President Peter Mutharika and Vice-President Saulos Chilima have suspended implementation of their 80 percent salary increments that have generated public debate and fury among disgruntled Malawians.
The development came hours after our sister newspaper, Weekend Nation, reported that government had raised Mutharika and Chilima’s salaries by 80 percent effective October 1 2014.
Other beneficiaries of the pay hikes include Cabinet ministers and Leader of Opposition in Parliament Lazarus Chakwera who got 168 percent, deputy ministers (87 percent) and members of Parliament (MPs) whose perks were raised by 376 percent.
In a statement issued yesterday, the Office of the President and Cabinet (OPC) said Mutharika and Chilima decided to defer implementation of their proposed 80 percent salary raise “until the country’s economy recovers”.
“The OPC wishes to further advise that while the proposed salary increase may be justified, the President has decided to forego the increase at this time,” said the statement signed by Chief Secretary to the Government George Mkondiwa.
Asked in an interview why the decision was made after the newspaper broke the story, Mkondiwa said the resolution had nothing to do with the news story but “it was a matter of a process.”
He said, after all, the President and his deputy had not yet started earning the new salaries.
“They [the President and Vice-President] will continue receiving their old salaries,” said Mkondiwa.
He stated that Mutharika and Chilima made the decision in solidarity with Malawians, currently undergoing severe economic hardships.
“President Mutharika and his government pledge to continue working tirelessly to bring the confidence of the country’s development partners back into the economy and improve the living standards of ordinary Malawians,” reads the statement in part.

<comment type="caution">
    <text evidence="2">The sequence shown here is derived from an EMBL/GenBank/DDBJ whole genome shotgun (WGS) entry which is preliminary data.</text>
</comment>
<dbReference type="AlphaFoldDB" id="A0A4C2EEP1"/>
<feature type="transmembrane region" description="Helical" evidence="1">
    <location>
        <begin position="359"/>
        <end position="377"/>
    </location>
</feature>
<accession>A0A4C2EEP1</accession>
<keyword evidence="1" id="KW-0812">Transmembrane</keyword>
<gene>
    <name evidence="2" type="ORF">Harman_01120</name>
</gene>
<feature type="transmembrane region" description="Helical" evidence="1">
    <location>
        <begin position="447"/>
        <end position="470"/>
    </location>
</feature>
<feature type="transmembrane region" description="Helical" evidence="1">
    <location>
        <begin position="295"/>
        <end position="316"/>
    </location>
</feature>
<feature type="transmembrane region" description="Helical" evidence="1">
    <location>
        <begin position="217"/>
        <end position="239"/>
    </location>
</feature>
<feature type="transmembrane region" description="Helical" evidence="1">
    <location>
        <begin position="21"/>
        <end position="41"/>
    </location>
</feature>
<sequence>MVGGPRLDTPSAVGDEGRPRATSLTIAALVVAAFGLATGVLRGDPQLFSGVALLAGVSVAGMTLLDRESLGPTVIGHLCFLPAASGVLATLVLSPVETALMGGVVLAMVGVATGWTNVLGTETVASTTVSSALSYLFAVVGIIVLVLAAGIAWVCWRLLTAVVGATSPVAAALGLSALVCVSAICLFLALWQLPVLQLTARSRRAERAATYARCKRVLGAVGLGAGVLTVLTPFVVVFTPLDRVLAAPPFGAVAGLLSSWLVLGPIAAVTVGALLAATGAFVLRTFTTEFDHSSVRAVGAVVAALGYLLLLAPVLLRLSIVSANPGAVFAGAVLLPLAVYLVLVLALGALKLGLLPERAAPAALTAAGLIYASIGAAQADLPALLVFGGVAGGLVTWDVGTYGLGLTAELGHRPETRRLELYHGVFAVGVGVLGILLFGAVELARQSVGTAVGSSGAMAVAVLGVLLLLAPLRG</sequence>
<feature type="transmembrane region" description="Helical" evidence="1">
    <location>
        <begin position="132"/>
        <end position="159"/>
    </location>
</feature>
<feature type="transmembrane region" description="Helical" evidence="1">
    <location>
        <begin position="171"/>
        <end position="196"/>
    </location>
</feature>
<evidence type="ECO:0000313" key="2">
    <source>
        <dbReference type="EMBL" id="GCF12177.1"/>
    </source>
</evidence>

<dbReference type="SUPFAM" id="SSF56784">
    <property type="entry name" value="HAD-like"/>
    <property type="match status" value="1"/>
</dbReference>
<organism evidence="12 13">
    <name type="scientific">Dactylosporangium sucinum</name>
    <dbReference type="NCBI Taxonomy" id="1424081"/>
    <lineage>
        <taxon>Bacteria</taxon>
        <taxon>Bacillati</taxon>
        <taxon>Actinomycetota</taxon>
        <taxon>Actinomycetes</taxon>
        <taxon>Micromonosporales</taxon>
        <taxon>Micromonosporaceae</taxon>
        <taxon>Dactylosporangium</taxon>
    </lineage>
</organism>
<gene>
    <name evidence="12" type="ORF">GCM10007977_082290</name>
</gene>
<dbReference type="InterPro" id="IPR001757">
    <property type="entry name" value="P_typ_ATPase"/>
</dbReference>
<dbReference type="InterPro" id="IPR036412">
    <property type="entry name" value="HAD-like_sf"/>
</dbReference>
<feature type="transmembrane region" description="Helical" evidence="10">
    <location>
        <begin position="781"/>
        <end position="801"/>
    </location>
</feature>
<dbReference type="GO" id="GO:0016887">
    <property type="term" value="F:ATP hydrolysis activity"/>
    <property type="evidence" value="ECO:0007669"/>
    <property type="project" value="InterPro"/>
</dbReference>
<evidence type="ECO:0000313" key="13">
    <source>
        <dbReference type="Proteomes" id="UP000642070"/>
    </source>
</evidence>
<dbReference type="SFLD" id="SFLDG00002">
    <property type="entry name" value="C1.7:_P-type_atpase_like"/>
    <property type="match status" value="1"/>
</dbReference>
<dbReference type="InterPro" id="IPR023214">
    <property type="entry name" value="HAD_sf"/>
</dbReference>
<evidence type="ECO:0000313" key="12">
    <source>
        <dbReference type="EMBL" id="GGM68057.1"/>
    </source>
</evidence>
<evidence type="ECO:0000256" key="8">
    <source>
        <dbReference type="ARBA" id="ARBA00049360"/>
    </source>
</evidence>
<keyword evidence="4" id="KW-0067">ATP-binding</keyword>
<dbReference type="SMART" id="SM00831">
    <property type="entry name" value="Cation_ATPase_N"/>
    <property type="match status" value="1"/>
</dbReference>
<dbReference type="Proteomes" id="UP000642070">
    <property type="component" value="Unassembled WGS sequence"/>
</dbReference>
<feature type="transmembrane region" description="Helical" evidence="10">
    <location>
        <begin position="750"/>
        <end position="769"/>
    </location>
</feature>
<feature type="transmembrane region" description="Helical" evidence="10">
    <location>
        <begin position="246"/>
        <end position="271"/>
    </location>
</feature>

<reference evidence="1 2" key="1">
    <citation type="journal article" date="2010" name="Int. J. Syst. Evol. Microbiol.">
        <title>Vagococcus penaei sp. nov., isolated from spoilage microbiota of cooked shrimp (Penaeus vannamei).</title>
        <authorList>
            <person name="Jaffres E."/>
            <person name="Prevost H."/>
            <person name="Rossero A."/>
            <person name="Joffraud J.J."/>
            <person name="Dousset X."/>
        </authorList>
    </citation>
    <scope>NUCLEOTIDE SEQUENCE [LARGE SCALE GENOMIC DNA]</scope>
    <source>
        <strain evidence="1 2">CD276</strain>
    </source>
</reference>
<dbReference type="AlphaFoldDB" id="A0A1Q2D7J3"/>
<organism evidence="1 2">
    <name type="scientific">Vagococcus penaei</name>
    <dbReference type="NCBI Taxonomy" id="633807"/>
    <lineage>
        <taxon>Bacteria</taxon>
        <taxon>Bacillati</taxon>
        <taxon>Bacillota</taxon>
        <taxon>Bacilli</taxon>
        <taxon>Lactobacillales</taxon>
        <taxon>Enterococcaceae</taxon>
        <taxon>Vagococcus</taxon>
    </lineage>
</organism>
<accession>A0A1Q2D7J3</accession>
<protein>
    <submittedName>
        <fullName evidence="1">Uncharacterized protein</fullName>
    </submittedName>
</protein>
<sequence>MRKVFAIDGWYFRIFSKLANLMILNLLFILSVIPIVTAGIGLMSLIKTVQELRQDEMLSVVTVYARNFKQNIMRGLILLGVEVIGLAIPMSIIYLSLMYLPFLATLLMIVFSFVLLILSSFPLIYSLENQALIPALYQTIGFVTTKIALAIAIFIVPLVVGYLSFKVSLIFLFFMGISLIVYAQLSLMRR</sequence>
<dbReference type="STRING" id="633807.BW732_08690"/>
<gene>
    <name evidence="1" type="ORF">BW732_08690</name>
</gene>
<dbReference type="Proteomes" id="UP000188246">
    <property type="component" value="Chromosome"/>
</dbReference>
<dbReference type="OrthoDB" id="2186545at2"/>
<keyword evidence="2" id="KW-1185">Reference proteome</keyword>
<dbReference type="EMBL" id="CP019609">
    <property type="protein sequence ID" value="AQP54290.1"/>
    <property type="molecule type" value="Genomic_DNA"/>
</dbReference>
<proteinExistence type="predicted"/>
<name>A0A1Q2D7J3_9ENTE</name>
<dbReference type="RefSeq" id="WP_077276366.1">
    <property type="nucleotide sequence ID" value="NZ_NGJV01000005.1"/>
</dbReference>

Currently, the President gets a tax-free salary of about K1.5 million a month and with the increment he was expected to be receiving around K2.7 million a month while Chilima, whose monthly pay is K1 million, was expected to be taking home K1.8 million a month.
The timing of the hefty salary increments created public outcry with analysts warning government that the move would take away its moral grounds to negotiate with the sectors currently on strike demanding pay increase.
For instance, Catholic Commission for Peace and Justice (CCJP) said the increments had sent wrong signals considering that the country’s economy was in a crisis.
CCJP national coordinator Chris Chisoni observed that there were other sectors currently demanding pay raise, but government is failing to give them on grounds that there is no money and by giving itself hefty increments the Executive has displayed utter insensitivity and selfishness.
“I don’t see how the Executive would negotiate with those sectors demanding pay hikes,” wondered Chisoni in an interview with our other sister newspaper, Nation on Sunday.
Meanwhile, Chakwera is set to hold a press briefing in Lilongwe this morning to state his position on the matter, which has seen his salary jumping from K600 000 per month to K1.6 million.
“The president will be holding a press briefing tomorrow between 8am and 9am on the issue of the salary hike, that is where he will state his stand,” Chakwera’s personal assistant Chipi Banda said in an interview yesterday.n